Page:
How to Strategically Repurpose Your Content to Maximize Traffic, Leads, and Sales

Imagine you’re at the grocery store, choosing between two apples.

Shiny and waxy to the touch, both are totally free of bruises and pretty much identical in weight and size, too.

So, which do you choose?

Decisions, decisions.

On a whim, you place one in your cart and drop the other right back into the bunch.

And that’s that.

But here’s some food for thought…

What becomes of the apple you left behind?

Unfortunately, there’s a pretty good chance it up in the garbage.

In fact, roughly 50% of all produce is thrown out of grocery stores, at the cost of roughly $150 billion annually.

The average American family of four squanders $1,600 worth of perfectly good produce per year.

Generally speaking, people are wasteful.

And that waste comes with a hefty price tag.

And this doesn’t just apply to what you’re neglecting in your fridge (…or how much time you’re spending on Facebook).

You need to be wary of unforeseen waste in your business too.

In fact, if you’re marketing online…

One of the greatest enemies you face comes in the form of waste!

With everything there is to do…

  • Building your audience
  • Engaging them
  • Branding yourself
  • Writing blog posts
  • Going Live
  • Crafting killer ads
  • Emailing your list
  • Following up one-one-one
  • Automating your sales process

…you simply can’t afford to waste any time, energy, or effort, because that’s a TON of content and media you gotta write, record, produce, and design.

Unfortunately, though…

Most marketers are flying blind when it comes to their content creation strategy

I’ve got good news, though.

Chances are you’re overthinking the process and can dramatically reduce your workload by squeezing the maximum amount of value out of everything you create.

History teaches us to find hidden opportunities to repurpose what would otherwise be wasted.

What do I mean by that?

For starters, stop thinking of a blog post as just a blog post, or a Facebook Live as just a Facebook Live, or an email as just email.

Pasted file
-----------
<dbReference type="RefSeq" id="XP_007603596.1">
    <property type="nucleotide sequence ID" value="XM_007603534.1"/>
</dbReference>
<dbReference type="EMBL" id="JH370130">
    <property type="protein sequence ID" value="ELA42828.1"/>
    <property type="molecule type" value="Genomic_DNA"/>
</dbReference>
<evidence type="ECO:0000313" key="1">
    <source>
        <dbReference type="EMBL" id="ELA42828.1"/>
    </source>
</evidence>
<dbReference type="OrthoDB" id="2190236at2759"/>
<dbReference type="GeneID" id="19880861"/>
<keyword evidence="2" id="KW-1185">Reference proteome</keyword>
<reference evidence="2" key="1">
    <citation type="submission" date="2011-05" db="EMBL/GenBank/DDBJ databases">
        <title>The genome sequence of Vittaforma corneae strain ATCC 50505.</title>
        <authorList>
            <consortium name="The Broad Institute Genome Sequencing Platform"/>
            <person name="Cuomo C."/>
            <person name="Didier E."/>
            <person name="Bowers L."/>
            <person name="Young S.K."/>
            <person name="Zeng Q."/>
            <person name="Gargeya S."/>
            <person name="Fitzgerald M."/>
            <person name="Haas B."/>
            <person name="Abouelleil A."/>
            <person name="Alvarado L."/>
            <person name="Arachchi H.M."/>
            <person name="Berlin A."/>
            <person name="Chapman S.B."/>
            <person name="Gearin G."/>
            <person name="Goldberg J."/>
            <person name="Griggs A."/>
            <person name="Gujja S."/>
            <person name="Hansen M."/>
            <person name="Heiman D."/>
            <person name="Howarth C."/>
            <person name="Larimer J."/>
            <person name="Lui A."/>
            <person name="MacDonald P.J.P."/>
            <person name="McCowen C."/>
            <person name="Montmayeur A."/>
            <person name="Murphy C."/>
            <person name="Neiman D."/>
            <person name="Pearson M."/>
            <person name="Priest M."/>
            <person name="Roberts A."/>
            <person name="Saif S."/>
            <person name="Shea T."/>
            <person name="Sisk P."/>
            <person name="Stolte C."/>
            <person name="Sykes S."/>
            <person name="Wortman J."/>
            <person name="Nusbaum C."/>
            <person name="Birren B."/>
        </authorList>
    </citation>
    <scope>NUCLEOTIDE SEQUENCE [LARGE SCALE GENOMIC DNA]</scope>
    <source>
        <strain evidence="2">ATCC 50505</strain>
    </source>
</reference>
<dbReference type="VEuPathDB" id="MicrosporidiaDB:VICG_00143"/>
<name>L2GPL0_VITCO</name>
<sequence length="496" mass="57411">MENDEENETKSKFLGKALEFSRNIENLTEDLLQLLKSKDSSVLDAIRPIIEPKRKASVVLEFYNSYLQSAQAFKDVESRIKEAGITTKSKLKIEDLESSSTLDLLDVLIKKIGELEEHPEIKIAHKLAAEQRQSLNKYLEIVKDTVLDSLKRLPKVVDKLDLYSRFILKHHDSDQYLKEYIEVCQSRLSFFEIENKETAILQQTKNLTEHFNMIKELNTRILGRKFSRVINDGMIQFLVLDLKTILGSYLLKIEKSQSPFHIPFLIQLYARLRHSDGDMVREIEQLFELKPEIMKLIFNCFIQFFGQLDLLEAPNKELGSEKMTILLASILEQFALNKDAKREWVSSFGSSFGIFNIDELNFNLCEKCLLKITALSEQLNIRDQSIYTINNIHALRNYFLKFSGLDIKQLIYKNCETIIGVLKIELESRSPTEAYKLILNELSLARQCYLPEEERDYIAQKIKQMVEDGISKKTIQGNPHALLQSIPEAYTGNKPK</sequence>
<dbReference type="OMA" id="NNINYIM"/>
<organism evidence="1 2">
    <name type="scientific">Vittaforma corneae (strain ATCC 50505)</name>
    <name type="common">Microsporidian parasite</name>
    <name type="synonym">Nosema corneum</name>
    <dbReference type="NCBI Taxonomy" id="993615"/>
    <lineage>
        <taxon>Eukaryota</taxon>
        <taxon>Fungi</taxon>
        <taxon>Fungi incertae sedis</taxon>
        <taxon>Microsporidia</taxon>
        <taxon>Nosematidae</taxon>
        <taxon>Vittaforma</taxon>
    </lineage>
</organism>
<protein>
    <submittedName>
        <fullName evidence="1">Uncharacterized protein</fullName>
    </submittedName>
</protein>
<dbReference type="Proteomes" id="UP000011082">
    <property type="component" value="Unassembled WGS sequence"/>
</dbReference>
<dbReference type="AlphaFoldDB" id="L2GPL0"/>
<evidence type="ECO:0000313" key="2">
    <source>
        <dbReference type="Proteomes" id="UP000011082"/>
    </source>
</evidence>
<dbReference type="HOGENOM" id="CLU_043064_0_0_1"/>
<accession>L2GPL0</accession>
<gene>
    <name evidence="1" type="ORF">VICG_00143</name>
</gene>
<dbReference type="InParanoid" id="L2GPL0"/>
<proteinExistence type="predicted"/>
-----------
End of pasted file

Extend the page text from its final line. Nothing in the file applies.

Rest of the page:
To see what I mean, let’s look at an old-school example from the most unexpected of places.

How Henry Ford turned trash into treasure

Think about the great American pastime of grilling.

You know, backyard barbecues by the pool with hot dogs, burgers, and endless cans on ice.

That aroma of grilled meat over charcoal represents pure Americana, doesn’t it?

Well, charcoal itself has a pretty fascinating history.

And it’s also a brilliant lesson in marketing too.

Let’s rewind back to the early 20th century.

Henry Ford was busy selling an absolutely insane amount of automobiles to the American public.

By 1919, one million Model T’s were flying off the assembly lines

Now, those vehicles required a ton of wood to assemble.

From the frame and the spokes to the interior and beyond, Ford quickly realized that he needed acres of forest if he wanted to keep his company’s momentum going.

So Ford befriended a Michigan real estate agent named Edward G. Kingsford with the intention of investing in land in upstate Michigan to harvest the necessary timber to meet the demand for the Model T.

And so he did.

300,000 acres worth.

But there was a slight problem…

Ford’s sawmill was producing an insane amount of waste

…in the form of mountains upon mountains of sawdust.

Ford didn’t like the idea of seeing these raw materials cast aside.

So, working with a chemist, Ford discovered that he could combine the sawdust with tar and cornstarch to create charcoal briquettes.

And with the help of Kingsford, Ford began selling his excess briquettes to industrial smokehouses.

Trash into treasure!

And now you know where Kingsford Charcoal gets it’s name.

However, there were so many briquettes being produced and not enough salmon in the world needing to be smoked, so they had a surplus of inventory.

Ford then came up with an idea…

(Hint: this is where the concept of repurposing really comes into play)

Based on his own decadent camping experiences with the likes of Thomas Edison and Harvey Firestone (of Firestone Tire and Rubber Company)…

Ford decided to manufacture “picnic kits”

…to be sold at Ford dealerships across the country.

These kits included charcoal briquettes and portable grills, and marketed the idea of families going camping and grilling in exotic locations.

It was a hit.

And popularity soared even further in 1951 when the Weber grill was invented.

And the rest is history.

It all started with sawdust, though.

What would otherwise be waste eventually grew into its own empire.

Pretty cool, right?

Now let’s return to your business.

How to discover your own “sawdust”

Take Gary Vaynerchuk as an example.

The guy’s a master at repurposing and distributing content.

Each episode of The #AskGaryVee Show is broadcast live on Facebook, uploaded to YouTube, converted into a podcast, turned into blog posts, and clipped into micro-content for social media (and I probably missed a few steps along the way).

See how that works?

I even got the idea for this post watching a video where he made the following comment: